He would certainly need to bathe in the nearest creek before he could venture into a pharmacy or doctor’s office, and he’d need to change into presentable clothing. He had managed to keep about four outfits of clothing stashed at various locations in the woods. There was the all white outfit he had stolen from the painters’ maintenance shack, two pairs of jeans with t-shirts, and then he had the faded sweat suit that was too warm for the southern climate, but he had cut the sleeves short, and he wore it, occasionally. One decent pair of running shoes and three pairs of frayed white socks rounded out his wardrobe. He took a jeans and t-shirt outfit down from where it hung in his current abode, slung over the low-hanging stub of a broken rafter, and headed towards DeSoto creek. He walked quietly and scoured the woods visually as he went. Twenty minutes later, he was cleaner and having appropriated an old “Indian trick” to dry off using sticks and leaves, he stood in a small thicket and donned his cleaner, more presentable clothes. He used his fingers to smooth his wet hair, and then to rub up and down on his front teeth for make-do dental hygiene.

All the while, he was planning and plotting. How could he get a new prescription for his much-needed medicines? By now, the police might have tipped off the public just who they were looking for, if they had been able to identify him by the fingerprints that he surely left on the rifle and other items. It might even have been in the Warm Springs Village Gazette. His doctor’s office would know, the pharmacist would know – nearly every blue-haired villager might have heard his name by now!

If only he hadn’t gotten into trouble with the law years ago and had his fingerprints taken, they’d have nothing to compare his prints against. Norman had set a snare for himself long ago, and was once again getting himself caught in it.

Again, he heard the voice speaking into his ear, “Norman, listen, Dude. You can’t go to the doctor. You can’t stroll into the pharmacy. You’ll be caught. No, sir, you are going to have to go big or go down. You can get through today without the pills, but tonight you are going to have to break into that drugstore and take what you need. It is the only way.”

Norman felt stronger, now. The soothing voice in his ear had given him guidance and confidence. “Yes!” he said, aloud, pumping his fist. Tonight I will branch out! I will become the village’s new “Night Pharmacist” who fills prescriptions only for myself!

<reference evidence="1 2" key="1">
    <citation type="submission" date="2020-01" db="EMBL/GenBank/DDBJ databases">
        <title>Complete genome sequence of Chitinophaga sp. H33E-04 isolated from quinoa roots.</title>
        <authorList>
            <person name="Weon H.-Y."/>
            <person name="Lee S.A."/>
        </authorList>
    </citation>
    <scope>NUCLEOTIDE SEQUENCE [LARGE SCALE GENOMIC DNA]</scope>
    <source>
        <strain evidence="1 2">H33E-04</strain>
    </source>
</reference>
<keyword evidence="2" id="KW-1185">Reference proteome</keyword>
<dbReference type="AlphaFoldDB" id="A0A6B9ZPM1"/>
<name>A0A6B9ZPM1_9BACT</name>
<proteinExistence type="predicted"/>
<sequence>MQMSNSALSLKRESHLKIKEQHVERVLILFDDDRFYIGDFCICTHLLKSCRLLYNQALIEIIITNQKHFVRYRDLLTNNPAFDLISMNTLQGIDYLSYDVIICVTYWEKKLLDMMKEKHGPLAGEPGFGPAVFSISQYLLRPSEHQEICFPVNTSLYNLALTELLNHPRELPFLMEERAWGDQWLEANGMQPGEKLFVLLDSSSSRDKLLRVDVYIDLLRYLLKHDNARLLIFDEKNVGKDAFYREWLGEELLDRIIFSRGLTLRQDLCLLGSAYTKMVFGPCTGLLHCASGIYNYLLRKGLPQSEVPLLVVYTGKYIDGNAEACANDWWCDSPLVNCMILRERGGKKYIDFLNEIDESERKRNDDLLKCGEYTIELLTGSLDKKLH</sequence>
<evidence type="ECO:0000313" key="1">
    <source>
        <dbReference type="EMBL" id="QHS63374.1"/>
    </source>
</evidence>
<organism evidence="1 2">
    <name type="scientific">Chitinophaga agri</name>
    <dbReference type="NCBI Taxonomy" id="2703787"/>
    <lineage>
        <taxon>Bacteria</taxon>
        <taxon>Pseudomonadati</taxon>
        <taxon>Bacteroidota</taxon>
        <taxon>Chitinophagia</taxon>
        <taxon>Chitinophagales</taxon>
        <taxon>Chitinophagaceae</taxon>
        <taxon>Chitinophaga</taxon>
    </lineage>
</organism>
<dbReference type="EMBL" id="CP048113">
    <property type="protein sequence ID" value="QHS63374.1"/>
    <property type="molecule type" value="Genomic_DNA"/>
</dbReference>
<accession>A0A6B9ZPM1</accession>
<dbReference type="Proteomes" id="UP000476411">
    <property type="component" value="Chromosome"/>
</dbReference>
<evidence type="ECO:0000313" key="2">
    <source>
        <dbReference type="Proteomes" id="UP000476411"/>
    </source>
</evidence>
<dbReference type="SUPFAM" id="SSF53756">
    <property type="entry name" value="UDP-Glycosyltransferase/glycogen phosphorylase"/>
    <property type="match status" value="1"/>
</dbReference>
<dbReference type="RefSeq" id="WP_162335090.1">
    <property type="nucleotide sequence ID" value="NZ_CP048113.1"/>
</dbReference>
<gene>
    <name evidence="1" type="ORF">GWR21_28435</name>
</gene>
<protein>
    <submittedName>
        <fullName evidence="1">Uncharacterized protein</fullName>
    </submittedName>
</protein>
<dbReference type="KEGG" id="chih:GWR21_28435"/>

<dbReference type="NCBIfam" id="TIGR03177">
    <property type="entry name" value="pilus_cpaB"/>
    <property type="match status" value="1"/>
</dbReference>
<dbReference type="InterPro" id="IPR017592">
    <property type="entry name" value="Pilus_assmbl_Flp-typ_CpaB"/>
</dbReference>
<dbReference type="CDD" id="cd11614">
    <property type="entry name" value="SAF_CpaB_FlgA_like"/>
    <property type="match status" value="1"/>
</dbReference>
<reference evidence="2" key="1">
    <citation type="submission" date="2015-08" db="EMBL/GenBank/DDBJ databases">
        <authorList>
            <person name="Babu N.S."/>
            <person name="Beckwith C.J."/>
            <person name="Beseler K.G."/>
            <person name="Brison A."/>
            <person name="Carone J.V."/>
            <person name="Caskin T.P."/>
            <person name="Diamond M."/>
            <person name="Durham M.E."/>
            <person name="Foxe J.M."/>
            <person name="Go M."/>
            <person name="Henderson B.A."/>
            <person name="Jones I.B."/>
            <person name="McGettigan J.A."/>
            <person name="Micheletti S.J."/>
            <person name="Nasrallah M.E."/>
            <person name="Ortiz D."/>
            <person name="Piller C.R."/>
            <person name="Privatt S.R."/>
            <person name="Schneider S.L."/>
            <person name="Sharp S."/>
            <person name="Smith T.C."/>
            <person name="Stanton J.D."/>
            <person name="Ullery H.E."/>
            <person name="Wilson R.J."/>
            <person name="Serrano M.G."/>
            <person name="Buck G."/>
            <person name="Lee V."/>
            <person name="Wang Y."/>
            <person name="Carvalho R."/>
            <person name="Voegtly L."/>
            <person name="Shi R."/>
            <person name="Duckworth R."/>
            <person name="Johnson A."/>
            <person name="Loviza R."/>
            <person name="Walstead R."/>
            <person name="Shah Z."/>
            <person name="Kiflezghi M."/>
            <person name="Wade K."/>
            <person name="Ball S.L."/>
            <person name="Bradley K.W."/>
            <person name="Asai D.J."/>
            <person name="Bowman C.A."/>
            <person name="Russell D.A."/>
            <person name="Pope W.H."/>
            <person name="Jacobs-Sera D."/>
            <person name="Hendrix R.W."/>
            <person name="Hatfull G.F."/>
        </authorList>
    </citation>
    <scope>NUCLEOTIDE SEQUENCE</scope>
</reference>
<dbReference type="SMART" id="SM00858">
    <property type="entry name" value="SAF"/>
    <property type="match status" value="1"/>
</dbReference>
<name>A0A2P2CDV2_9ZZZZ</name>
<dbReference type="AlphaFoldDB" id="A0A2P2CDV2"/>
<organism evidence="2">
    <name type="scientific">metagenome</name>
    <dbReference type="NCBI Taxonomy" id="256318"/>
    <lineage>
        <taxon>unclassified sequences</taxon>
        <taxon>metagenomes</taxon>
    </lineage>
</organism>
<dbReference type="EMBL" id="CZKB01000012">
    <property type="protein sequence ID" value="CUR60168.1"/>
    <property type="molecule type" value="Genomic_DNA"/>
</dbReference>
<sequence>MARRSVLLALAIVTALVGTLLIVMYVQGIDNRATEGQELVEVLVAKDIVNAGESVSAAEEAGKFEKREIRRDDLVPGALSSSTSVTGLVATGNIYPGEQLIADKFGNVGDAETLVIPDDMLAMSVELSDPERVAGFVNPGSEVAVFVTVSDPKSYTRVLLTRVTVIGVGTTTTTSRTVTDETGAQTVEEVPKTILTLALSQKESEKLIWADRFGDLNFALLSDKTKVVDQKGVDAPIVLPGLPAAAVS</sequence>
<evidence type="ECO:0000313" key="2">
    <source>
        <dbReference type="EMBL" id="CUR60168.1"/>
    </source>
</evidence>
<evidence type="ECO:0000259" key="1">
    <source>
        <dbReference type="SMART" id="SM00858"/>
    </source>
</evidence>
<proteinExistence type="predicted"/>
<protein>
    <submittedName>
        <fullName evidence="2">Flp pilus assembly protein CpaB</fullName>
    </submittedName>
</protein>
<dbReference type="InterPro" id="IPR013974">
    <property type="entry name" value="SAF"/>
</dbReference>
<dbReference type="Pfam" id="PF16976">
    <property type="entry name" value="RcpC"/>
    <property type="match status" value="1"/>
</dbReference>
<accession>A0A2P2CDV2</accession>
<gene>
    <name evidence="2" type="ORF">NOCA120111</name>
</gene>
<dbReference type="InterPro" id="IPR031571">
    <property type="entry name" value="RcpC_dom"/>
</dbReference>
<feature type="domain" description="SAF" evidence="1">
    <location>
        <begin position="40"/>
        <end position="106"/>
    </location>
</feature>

As a strange calmness settled over him, Norman decided that he could eat now. He would fuel up, rest up, and spend the day laying out the detailed plans for this evening’s foray into the world of pharmaceuticals, on a large scale. No more small vials, containing a mere thirty-day supply of chemical candy. Tonight he would take the big bottles off the shelves, giving him all he needed, and some to use for other purposes. He might become a free-lance druggist, supplying various shady denizens of the village with happiness for a price. Heck, he might even learn which pretty little colored pills would get rid of nosy, meddling old women, when administered in their iced tea.

Again came the voice, “Norman, Old Boy, you are a genius! A winner! You are invincible!”

Back in Lena’s kitchen, Maureen had done a complete debriefing on her overnight excursion that had caused her to miss out on so much ruckus in the village. “I will not be leaving our little village again until things settle down again to where it feels like a ‘happy haven’ instead of ‘Dodge City.’”

Lena smiled and patted Mo on the hand. Just then, Audrey tapped on the door. She was carrying a nine-by-twelve-inch glass dish of lasagna, and Bette Kogut was right behind her with a plate of brownies. Both ladies were admitted, to the cacophony of friendly chatter and excited compliments over the sight and smells of the delicious treats they had brought. Lena grabbed plates and silverware, hurriedly setting a table for the four females to do what females love to do when in groups of two or more – eat, talk, and laugh. Lena had never felt more alive.

Neither had Norman.

But, how long could they both stay alive?


Chapter 1 – Click here

Chapter 2 – Click here

Chapter 3 – Click here

Chapter 4 – Click here

Chapter 5 – Click here

Chapter 6 – Click here

Chapter 7 – Click here